27 July - Ocean Falls
Another day to fish for Pink Salmon! After a leisurely morning of coffee, a breakfast of yogurt with fruit and granola, and posting photos on Facebook, Rolynn and I set out for the Martin River in the dinghy Steve and I had repaired the previous day. The dinghy ride was far faster and easier than the mile hike the day prior. We beached the dinghy at low tide near the mouth of the Martin River, and to our delight found that the Pinks were still there. I guess the salmon were waiting for the right tidal conditions to swim up the Martin River to spawn. I gave Rolynn a quick primer on the use to a spin-casting rod, and she eventually got the hang of it. She hooked a few but did not catch any. I used my fly rod and caught five nice ones, and lost several others. Each provided a great fight lasting five to ten minutes, some jumping and others trying to run for the open ocean. I kept the final one for the following day's dinner. All were in the five to seven pound range, with beautiful spotted coloring on their sides and tails. Some of the males had humps on their backs and hooked lower jaws that they get when they are ready to spawn. They are sometimes referred to as "Humpies." After a round of celebratory gin and tonics, we walked to the Dark Shadows Lodge for a dinner of fish and chips. We had dinner together with Jack and Maureen Larsen, from Gig Harbor, Washington, who were at the marina with their boat "Loon a Sea". We chatted a bit with the owners and operators of the lodge, since we were the only guests besides some tree cutters who were staying there.
28 July - Ocean Falls to Troup Narrows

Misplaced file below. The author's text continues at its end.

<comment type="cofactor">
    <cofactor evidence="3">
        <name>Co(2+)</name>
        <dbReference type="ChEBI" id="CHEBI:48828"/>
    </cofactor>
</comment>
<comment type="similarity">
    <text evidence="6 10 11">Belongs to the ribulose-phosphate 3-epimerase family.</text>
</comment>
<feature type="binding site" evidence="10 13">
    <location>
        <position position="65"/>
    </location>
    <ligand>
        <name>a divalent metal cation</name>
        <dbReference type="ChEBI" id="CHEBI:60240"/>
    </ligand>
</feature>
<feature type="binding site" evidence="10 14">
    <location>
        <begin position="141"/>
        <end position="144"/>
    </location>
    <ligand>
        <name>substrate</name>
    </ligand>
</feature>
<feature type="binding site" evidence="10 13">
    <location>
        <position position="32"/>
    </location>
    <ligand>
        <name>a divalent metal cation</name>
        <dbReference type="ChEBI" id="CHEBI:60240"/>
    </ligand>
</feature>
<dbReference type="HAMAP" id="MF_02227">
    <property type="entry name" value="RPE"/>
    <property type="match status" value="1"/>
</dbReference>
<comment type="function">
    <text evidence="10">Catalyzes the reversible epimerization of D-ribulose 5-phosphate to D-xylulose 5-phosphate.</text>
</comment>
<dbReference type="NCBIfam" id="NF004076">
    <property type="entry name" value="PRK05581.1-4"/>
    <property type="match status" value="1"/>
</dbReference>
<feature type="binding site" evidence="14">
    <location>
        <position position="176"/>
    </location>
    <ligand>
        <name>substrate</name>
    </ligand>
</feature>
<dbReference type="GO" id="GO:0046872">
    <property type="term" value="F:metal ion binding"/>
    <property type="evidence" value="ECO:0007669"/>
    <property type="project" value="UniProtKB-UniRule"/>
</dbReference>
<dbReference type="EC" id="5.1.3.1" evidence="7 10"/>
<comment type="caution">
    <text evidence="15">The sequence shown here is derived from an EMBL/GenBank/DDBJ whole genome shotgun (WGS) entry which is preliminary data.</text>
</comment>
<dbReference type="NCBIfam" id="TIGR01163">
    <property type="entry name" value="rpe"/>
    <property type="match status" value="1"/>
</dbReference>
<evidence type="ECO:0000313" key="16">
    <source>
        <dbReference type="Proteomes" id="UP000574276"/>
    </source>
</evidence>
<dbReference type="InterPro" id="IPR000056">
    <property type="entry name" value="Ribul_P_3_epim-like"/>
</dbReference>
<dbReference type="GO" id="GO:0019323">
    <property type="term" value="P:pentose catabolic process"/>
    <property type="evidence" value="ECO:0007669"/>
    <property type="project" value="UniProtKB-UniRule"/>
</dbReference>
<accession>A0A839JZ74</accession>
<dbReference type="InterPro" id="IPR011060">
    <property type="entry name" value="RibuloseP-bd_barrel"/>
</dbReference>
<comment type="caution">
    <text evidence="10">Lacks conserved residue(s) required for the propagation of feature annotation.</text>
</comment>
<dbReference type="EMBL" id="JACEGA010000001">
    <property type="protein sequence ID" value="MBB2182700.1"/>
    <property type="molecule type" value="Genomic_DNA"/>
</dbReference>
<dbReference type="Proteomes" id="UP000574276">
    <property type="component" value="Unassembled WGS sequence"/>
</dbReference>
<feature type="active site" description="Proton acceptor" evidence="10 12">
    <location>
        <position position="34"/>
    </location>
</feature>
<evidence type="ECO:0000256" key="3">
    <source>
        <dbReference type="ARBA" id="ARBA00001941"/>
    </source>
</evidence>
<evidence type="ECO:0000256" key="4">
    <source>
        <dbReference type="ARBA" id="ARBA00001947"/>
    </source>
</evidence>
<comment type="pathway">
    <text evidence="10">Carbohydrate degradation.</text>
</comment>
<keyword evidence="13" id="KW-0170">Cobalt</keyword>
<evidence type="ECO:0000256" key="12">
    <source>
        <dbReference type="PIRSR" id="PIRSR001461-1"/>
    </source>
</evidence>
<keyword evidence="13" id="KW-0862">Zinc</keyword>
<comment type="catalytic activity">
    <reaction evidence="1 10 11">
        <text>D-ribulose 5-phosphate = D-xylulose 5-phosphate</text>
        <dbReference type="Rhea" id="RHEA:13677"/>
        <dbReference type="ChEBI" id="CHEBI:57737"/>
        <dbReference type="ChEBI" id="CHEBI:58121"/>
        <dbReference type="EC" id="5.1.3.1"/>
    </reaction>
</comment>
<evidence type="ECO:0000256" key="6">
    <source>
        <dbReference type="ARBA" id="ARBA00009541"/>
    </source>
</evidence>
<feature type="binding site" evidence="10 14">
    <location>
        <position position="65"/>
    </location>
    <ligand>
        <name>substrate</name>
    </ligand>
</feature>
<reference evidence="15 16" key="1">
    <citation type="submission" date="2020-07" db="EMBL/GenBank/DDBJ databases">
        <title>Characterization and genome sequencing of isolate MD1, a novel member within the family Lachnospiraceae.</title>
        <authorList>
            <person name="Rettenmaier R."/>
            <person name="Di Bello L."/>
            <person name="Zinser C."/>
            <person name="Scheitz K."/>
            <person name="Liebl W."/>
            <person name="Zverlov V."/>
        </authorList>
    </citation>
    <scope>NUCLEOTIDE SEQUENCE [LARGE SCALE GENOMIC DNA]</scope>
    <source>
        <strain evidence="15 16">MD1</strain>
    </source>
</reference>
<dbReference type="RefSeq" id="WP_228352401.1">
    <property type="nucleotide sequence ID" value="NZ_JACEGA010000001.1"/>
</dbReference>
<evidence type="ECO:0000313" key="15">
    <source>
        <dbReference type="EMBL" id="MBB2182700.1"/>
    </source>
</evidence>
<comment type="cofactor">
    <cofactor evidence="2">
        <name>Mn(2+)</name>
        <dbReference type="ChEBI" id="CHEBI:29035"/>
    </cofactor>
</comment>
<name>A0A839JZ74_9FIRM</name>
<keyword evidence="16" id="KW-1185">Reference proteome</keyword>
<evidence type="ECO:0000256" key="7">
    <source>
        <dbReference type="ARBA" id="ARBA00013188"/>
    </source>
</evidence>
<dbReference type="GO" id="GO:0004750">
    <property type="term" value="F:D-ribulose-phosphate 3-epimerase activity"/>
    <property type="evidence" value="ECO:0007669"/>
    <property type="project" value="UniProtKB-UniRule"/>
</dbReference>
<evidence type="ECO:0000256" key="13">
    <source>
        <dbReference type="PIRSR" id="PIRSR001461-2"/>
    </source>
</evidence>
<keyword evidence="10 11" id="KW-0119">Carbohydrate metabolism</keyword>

After breakfast Rolynn and I walked up to take one more look at the town before leaving Ocean Falls. We stopped at the lodge and chatted with the owners again and also talked to the owner of the marina, Burt, who we had met the day before. He took us on a tour of his large building that houses a marine ways, which could accommodate a fairly large ship pulled out of the water on a rail equipped ramp. Burt let us take a tour of Nearly Normal Norman's museum, housed in the building. Norman was busy working at the marina so he was not present. On the way out of Cousins Inlet after leaving Ocean Falls, we tried catching halibut in Wallace Cove with no luck. After catching salmon on a fly rod I'm not sure I can get excited about bottom fishing, but then I have not caught a halibut yet. We arrived at a wonderful spot in Troup Narrows and Rolynn won the anchorage bet as there were two boats there before us. Prior to settling in for gin and tonics Rolynn and I put the crab pot out. Steve grilled a pork loin and the Pink Salmon I caught yesterday. Rolynn supplemented the meal with grilled vegetables and noodles. While cooking dinner, we witnessed something extraordinary. A Bald Eagle swooped in to grab a fish, but it must have been too heavy and he got stranded in the water. I watched through the binoculars as he laboriously swam to shore in a sort of bird breast stroke. It was a near thing but he reached shore before running out of strength in the cold water. After drying his feathers a bit on shore he flew to a branch about ten feet off the ground. Once dry enough to fly, the eagle took to the air and soared around the bay drying his feathers. Quite and unusual sight! After dinner Rolynn and I checked the crab pot and found we had nine Dungeness Crabs; six were keepers. I won the crab bet since I guessed five. Dinner for tomorrow!